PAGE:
Women especially continue to have a lower HDI than men, primarily because of fewer opportunities in education and at work, said Pickup.
India was placed at 130 among 189 countries in the latest human development index (HDI) report released by United Nations Development Programme (UNDP) on Friday, PTI reported. India’s HDI value for 2017 was marked at 0.640, which was still higher than the South Asian average of 0.638.
India climbed one spot from its 2016 position and was ranked ahead of its South Asian contemporaries Pakistan and Bangladesh, which were ranked 150 and in 136 respectively.
The HDI is measured in three basic dimensions of human development for assessing long-term progress: a long and healthy life, access to knowledge and a decent standard of living.
Between 1990 to 2017, India’s HDI value saw a 50 per cent increase from 0.427 to 0.640, an indicator of the country’s remarkable achievement in lifting millions of people out of poverty, the report said.
During the period, India’s life expectancy at birth increased by nearly 11 years, with the average years of children staying in school increased by 4.7 years. India’s gross per capita income increased by a staggering 266.6 per cent between 1990 and 2017.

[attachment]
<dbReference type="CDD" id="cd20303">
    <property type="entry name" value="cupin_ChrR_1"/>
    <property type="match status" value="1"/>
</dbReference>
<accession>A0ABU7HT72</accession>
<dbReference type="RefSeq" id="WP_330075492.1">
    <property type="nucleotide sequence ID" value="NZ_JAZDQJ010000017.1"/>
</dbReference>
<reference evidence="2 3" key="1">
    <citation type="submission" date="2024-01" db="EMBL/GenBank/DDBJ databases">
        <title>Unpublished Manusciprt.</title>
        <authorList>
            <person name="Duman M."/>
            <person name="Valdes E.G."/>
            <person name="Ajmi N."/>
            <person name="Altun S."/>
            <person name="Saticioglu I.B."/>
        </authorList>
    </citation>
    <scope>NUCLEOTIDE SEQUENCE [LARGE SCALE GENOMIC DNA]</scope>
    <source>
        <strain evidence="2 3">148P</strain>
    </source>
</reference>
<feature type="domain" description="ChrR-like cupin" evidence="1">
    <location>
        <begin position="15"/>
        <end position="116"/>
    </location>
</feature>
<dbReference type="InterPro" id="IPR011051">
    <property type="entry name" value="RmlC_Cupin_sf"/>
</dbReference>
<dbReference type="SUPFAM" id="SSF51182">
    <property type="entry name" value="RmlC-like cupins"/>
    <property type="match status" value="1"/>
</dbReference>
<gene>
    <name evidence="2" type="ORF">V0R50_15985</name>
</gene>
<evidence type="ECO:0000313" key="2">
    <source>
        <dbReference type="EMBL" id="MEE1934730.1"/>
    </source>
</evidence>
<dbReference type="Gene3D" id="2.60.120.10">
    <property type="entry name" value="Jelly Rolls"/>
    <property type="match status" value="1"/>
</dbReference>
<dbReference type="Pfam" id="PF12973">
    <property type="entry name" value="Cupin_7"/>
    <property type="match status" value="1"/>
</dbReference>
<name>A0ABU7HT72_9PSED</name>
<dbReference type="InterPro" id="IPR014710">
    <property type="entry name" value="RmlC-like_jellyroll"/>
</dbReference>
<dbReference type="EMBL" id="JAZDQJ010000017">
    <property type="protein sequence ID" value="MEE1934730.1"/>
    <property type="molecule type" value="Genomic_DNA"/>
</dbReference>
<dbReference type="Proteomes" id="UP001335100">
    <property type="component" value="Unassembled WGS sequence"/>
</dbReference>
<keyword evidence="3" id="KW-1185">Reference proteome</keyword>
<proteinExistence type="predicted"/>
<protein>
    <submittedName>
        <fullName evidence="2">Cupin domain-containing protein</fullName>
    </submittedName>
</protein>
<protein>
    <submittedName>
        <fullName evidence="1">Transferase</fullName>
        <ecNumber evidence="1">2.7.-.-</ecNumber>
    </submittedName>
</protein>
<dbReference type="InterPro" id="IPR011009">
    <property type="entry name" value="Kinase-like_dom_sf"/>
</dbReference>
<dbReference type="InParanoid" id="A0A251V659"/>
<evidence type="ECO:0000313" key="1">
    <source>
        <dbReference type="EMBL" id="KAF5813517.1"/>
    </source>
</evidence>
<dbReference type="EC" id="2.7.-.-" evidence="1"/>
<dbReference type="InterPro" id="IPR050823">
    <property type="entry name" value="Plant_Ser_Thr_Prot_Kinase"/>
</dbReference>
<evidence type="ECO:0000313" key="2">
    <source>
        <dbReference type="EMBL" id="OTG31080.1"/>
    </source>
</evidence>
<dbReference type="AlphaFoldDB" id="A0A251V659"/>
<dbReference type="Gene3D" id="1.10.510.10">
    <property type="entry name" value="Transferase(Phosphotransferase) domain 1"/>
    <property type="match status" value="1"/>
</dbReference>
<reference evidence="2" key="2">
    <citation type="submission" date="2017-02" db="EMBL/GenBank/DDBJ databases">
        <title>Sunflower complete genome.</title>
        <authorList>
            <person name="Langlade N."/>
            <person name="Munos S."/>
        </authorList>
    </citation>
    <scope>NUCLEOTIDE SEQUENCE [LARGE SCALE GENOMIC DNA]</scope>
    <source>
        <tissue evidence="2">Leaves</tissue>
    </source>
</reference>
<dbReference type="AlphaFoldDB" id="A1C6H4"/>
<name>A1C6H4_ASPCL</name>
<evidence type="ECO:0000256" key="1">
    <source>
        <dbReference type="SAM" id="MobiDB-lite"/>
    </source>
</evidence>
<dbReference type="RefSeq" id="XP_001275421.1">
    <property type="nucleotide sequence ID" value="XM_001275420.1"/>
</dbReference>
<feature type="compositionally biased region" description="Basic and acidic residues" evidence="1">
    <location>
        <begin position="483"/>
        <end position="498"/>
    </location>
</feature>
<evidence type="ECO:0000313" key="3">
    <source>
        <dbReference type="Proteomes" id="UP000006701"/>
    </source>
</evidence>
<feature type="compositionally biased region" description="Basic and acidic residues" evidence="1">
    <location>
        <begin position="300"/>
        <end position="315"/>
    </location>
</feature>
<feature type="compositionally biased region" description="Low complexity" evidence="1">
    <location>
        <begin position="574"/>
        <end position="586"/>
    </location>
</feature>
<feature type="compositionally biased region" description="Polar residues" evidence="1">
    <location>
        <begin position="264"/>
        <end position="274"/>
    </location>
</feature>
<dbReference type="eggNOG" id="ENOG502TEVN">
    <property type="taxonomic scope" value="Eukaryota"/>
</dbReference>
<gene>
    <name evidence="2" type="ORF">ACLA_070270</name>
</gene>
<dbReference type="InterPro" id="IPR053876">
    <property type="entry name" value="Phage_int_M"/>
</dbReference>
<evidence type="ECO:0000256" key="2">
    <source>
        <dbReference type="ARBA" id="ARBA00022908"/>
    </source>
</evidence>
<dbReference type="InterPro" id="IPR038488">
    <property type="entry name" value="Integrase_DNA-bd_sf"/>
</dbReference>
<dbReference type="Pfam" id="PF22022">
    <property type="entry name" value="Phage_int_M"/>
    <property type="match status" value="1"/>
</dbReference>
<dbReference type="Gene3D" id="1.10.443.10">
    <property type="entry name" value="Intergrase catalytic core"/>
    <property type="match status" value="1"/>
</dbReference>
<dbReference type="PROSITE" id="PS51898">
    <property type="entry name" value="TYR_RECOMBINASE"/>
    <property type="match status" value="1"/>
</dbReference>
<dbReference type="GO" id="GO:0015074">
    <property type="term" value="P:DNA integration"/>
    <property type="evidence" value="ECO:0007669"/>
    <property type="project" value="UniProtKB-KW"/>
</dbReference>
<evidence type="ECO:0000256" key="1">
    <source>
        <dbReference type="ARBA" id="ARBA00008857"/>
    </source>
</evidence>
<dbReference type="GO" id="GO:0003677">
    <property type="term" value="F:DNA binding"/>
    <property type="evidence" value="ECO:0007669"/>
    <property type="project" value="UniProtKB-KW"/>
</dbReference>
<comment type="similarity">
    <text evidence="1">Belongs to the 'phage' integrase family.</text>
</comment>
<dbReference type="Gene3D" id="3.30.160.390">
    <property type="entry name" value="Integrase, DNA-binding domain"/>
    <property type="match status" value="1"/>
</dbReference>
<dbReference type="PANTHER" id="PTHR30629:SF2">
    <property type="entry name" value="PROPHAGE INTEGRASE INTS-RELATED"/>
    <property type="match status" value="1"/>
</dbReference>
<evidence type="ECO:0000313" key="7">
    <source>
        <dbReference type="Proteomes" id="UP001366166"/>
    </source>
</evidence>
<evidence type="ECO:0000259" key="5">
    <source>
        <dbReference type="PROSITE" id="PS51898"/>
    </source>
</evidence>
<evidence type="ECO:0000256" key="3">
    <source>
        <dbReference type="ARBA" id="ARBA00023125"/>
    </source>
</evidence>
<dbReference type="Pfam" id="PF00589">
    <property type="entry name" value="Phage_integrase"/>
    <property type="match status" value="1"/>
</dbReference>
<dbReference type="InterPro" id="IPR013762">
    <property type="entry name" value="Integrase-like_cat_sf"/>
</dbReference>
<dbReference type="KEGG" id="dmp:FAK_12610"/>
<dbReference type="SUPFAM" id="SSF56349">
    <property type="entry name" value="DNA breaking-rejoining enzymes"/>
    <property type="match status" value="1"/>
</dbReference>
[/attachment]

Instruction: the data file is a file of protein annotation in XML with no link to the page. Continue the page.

On the global front, Norway, Switzerland, Australia, Ireland and Germany led the ranking, while Niger, the Central African Republic, South Sudan, Chad and Burundi have the lowest scores in the HDI’s measurement of national achievements in health, education and income.
The report stated that out of the 189 countries for which the HDI is calculated, 59 countries are today in the very high human development group and only 38 countries fall in the low HDI group, it said.
The report also states that about 26.8 per cent of India’s HDI value is lost on account of inequalities. The report explained that inequality still remains a challenge for India despite its economic progress, though the government and various state governments have, through a variety of social protection measures, attempted to ensure that the gains of economic development are shared widely and reach the farthest first.
In India, despite considerable progress at the policy and legislative levels, women remain significantly less politically, economically and socially empowered than men.
“For instance, women hold only 11.6 per cent of parliamentary seats, and only 39 per cent of adult women have reached at least a secondary level of education as compared to 64 per cent males,” the report said.
Female participation in the labour market is 27.2 per cent compared to 78.8 for men, it said.
“Still, India performs better than its neighbours Bangladesh and Pakistan, ranking 127 out 160 countries on the Gender Inequality Index,” the UNDP said.
(With PTI inputs)